Study: Why We're So Wrong About How Others See Us at Work

Aug 8, 2014
13 Min Read

While we may believe that we seem to strike the right balance in our dealings with others at work, a new study suggests that we're often off base when it comes to judging how others see us. Why we must get a clearer view of ourselves or see our careers damaged because we make a poor impression.

In the workplace, it can be tough to find that middle ground between being pushy and being a pushover.

But you figure you do a pretty good job, right? Just the right amount of assertiveness so that you’re not a jerk or a wimp?

You may want to reconsider your belief as a new study shows that the majority of us are off base when it comes to judging how others view us. In the study, Daniel Ames, professor of management at Columbia Business School and doctoral student Abbie Wazlawek, found that:

  •  57% of those seen as not assertive enough believe they show just the right amount of feistiness – or maybe even too much.
  • 56% of those believed to be too bold by others thought they had just the right amount of can-do attitude or might even lack some.

“Most people can think of someone who is a jerk or a pushover and largely clueless about how they’re seen,” said Ames. “Sadly, our results suggest that, often enough, that clueless jerk or pushover is us.”

If you want to ensure that you’re not coming across as too abrasive or a cream puff, then that means you’ve got to be more aware of how others see you. In a recent interview with Anita Bruzzese, Ames discusses the findings and provides some insight into how to make attitude adjustments to save your career.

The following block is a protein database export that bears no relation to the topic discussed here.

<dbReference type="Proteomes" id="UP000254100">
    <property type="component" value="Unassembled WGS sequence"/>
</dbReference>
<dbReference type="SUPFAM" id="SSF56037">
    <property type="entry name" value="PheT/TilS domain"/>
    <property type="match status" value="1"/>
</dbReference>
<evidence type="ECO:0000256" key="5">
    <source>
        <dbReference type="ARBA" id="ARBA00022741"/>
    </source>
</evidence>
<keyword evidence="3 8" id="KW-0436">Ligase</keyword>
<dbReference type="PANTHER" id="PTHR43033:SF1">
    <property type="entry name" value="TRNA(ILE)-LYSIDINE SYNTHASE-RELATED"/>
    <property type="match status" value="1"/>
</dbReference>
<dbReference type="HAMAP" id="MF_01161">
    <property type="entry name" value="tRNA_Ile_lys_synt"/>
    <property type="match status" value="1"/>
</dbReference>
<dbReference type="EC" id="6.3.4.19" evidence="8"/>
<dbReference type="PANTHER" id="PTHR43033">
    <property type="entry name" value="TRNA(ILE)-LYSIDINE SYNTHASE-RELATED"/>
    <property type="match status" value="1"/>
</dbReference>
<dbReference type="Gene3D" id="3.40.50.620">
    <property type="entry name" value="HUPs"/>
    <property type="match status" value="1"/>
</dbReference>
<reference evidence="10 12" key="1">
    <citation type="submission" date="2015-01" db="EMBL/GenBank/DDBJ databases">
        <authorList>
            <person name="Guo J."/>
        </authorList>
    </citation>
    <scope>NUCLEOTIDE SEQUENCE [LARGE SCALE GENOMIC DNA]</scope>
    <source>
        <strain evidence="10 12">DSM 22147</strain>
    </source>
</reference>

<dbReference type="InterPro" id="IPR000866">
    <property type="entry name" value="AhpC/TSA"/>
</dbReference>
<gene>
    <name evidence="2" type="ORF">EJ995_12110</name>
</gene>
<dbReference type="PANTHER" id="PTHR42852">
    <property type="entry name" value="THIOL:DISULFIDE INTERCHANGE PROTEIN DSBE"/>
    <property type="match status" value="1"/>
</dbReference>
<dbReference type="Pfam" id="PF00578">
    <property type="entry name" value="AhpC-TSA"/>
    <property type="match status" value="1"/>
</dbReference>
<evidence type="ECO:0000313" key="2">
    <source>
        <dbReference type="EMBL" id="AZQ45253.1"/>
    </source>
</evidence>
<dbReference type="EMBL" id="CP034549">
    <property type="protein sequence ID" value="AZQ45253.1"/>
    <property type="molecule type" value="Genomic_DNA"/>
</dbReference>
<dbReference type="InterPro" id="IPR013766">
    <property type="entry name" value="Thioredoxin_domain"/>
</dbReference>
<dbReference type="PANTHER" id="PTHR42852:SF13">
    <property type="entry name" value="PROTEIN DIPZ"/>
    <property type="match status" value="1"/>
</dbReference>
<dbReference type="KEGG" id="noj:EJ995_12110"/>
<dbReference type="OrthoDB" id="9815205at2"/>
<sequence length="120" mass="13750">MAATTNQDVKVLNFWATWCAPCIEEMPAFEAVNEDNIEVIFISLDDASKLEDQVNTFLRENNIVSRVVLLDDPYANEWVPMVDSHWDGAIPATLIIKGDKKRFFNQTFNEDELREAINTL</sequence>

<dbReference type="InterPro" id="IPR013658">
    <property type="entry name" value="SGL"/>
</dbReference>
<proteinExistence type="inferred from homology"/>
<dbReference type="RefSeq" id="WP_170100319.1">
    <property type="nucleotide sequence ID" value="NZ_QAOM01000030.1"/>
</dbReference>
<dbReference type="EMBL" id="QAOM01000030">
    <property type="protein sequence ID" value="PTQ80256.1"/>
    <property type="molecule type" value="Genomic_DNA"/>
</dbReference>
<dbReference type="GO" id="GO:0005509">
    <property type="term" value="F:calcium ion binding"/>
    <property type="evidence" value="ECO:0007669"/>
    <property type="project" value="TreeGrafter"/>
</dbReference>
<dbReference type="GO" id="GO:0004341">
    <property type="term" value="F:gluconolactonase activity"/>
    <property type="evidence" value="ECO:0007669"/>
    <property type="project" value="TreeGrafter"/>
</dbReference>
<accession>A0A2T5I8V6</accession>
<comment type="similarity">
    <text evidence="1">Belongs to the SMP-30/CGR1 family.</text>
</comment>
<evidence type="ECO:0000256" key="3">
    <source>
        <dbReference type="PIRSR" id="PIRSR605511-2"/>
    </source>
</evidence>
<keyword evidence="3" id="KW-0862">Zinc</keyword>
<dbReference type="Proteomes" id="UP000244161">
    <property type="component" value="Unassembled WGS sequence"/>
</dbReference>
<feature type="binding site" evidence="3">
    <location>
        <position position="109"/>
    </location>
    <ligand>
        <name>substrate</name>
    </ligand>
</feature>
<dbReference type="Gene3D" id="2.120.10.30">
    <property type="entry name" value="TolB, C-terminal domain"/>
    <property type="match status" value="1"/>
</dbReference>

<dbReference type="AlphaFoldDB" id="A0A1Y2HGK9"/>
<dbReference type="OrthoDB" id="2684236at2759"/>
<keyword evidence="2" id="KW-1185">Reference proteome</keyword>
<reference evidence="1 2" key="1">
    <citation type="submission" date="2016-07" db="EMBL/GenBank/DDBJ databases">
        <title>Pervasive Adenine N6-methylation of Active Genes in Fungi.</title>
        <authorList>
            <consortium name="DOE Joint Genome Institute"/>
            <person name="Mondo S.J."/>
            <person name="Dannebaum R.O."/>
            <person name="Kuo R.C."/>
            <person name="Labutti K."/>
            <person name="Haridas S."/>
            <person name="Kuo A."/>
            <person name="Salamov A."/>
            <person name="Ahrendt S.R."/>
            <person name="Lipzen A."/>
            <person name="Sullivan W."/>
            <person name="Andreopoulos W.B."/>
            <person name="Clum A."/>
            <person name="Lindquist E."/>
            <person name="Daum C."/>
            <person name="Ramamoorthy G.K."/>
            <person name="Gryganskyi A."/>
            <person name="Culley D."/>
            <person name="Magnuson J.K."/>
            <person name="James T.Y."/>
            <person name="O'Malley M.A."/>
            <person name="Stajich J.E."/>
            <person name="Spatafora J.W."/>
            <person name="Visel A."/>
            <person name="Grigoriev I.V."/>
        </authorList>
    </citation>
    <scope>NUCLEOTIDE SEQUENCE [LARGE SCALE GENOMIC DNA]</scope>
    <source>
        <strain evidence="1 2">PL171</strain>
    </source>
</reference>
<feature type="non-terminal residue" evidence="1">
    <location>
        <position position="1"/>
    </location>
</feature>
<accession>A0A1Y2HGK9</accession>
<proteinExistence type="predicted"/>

AB: Did the findings about how people are clueless about how others perceive them come as a surprise to you?

DA: We were surprised to find that people who were seen as getting it right often thought they were getting it wrong. A good share of negotiators seen by counterparts as appropriately assertive mistakenly thought they had crossed the line in their counterpart’s eyes, an effect we called the “line crossing illusion.” In our studies, some 30 to 40% of negotiators seen as appropriately assertive showed this illusion, double or triple the rate of people making the opposite error (coming across as appropriately assertive but mistakenly thinking they were seen as under-assertive).